Smashed Luftwaffe planes in North Africa, 22 December 1941
"Western Desert, Libya. 22 December 1941. The fierce attacks upon enemy aerodromes by the Allied Air Forces destroyed many aircraft which never had a chance of taking the air." Australian War Memorial MED0221.


Friday, March 22, 2019

December 21, 1941: The Bogdanovka Massacre

Sunday 21 December 1941

Bogdanovka Massacre 21 December 1941
The site of the Bogdanovka massacre, where executions of over 40,000 people were carried out from 21 December 1941 to 9 January 1942 (The National Archives for Photos and Films, Kiev, copy Yad Vashem Archive, Photo Collection 4147/18).
Battle of the Pacific: About 20 miles off Monterey Bay, California, Japanese Navy submarine I-23 surfaces on 21 December 1941 and fires eight or nine shells at 6771-ton Richfield Oil Company tanker Agwiworld. The captain of the Agwiworld manages to evade the shells using a zigzag pattern and makes it to port.

Courier-Journal, 21 December 1941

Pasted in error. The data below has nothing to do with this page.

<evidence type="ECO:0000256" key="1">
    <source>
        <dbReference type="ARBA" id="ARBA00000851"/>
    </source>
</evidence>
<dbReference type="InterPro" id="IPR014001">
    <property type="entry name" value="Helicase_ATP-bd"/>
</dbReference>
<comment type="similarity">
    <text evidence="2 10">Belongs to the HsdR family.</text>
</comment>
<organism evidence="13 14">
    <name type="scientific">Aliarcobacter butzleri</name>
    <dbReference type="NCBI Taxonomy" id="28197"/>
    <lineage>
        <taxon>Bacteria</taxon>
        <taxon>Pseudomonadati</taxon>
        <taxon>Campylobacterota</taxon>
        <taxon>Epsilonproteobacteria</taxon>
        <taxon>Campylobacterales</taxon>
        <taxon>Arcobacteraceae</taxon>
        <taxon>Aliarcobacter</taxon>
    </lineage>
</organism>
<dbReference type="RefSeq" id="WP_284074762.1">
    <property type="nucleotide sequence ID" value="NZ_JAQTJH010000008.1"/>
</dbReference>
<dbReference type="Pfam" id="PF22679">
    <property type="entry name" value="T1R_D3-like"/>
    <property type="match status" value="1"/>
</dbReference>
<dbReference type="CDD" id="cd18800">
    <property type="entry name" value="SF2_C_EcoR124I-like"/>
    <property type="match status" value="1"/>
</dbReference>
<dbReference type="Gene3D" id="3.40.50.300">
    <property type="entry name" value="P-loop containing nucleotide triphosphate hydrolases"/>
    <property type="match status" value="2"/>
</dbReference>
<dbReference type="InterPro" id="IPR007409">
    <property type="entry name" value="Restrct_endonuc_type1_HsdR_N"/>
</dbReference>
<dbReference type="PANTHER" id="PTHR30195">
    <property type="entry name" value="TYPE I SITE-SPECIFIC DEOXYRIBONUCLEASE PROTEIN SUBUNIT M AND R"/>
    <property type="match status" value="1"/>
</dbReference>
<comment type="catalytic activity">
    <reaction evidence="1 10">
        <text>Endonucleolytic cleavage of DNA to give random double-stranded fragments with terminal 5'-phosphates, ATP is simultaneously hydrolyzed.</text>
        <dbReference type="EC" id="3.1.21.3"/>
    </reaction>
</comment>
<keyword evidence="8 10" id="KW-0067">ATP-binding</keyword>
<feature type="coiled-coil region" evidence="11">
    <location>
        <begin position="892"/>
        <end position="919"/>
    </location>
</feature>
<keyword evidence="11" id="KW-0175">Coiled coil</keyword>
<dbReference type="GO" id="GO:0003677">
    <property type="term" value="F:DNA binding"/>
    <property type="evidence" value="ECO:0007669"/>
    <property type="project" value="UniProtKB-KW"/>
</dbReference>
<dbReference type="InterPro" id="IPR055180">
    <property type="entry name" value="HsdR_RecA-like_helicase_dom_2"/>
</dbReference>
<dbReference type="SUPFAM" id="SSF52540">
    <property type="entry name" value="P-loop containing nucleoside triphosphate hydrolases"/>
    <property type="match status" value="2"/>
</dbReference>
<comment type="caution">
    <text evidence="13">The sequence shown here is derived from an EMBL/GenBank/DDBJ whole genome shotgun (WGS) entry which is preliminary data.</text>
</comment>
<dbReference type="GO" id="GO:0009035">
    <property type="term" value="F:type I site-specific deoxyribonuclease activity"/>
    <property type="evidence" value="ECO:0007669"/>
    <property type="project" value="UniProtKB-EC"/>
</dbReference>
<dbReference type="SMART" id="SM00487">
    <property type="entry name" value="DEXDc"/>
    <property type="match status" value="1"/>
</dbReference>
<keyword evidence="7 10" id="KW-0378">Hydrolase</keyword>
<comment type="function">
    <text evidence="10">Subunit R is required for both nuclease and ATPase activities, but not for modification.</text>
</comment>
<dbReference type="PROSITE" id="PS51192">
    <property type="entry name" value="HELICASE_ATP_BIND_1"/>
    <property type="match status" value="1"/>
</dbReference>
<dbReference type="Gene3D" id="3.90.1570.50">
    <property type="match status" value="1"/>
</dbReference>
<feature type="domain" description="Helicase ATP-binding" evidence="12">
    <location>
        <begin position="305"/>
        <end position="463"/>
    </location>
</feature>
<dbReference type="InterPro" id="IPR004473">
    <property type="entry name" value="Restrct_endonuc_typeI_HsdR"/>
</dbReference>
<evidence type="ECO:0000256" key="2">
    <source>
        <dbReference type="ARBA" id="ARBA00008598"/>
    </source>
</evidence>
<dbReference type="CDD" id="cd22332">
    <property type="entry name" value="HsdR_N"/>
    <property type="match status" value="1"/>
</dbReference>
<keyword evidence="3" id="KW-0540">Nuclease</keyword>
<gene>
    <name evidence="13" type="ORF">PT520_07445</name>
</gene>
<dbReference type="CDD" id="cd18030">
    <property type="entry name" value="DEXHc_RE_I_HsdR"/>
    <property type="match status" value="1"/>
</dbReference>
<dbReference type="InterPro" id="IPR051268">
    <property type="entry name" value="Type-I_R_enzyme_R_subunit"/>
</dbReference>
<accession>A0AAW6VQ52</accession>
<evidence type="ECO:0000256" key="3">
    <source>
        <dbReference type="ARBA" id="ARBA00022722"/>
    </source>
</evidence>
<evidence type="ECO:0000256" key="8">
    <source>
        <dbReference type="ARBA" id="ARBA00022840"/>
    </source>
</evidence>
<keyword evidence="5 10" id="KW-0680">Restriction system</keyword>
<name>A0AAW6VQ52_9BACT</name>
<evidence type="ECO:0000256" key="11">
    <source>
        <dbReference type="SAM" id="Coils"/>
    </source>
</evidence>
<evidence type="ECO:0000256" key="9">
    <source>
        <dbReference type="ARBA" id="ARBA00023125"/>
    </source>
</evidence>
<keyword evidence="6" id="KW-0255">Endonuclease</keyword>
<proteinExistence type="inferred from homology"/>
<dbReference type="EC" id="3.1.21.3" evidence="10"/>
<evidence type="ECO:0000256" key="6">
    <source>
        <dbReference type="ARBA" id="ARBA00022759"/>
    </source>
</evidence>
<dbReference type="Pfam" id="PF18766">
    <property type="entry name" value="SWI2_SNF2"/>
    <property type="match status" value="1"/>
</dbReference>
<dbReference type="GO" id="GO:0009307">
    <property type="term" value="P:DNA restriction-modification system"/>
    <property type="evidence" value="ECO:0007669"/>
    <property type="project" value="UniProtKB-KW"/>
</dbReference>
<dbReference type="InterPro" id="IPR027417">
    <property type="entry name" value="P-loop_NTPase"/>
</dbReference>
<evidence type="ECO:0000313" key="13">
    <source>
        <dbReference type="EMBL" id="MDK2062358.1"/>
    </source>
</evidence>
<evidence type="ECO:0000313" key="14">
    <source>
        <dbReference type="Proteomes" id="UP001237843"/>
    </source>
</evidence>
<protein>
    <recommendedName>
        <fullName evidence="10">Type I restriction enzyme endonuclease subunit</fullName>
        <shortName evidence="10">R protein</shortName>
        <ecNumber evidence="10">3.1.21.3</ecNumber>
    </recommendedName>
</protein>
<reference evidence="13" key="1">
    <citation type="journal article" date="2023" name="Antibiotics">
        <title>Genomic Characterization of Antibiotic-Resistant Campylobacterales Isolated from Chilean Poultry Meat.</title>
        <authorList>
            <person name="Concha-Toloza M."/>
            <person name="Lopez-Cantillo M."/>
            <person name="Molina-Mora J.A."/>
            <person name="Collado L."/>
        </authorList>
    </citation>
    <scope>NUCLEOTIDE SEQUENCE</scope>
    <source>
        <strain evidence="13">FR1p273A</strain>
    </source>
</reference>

As shown in the 21 December 1941 headline of The Courier-Journal of Louisville, Kentucky, the Japanese submarine attacks off the California coast have become a new problem for the US Navy.
In the Philippines, the Japanese increase their military presence by sending three convoys from Formosa and the Pescadores bearing troops of the 14th Army assault group. The convoys carry 43,110 men of the 48th Division and one regiment of the 16th Division, supported by about 90 light tanks and artillery. They land at three points in Lingayen Gulf on the northeast coast of Luzon during the night of 21/22 December 1941.

Los Angeles Times, 21 December 1941
The LA Times for 21 December 1941 headlines the Japanese submarines operating off the California coast.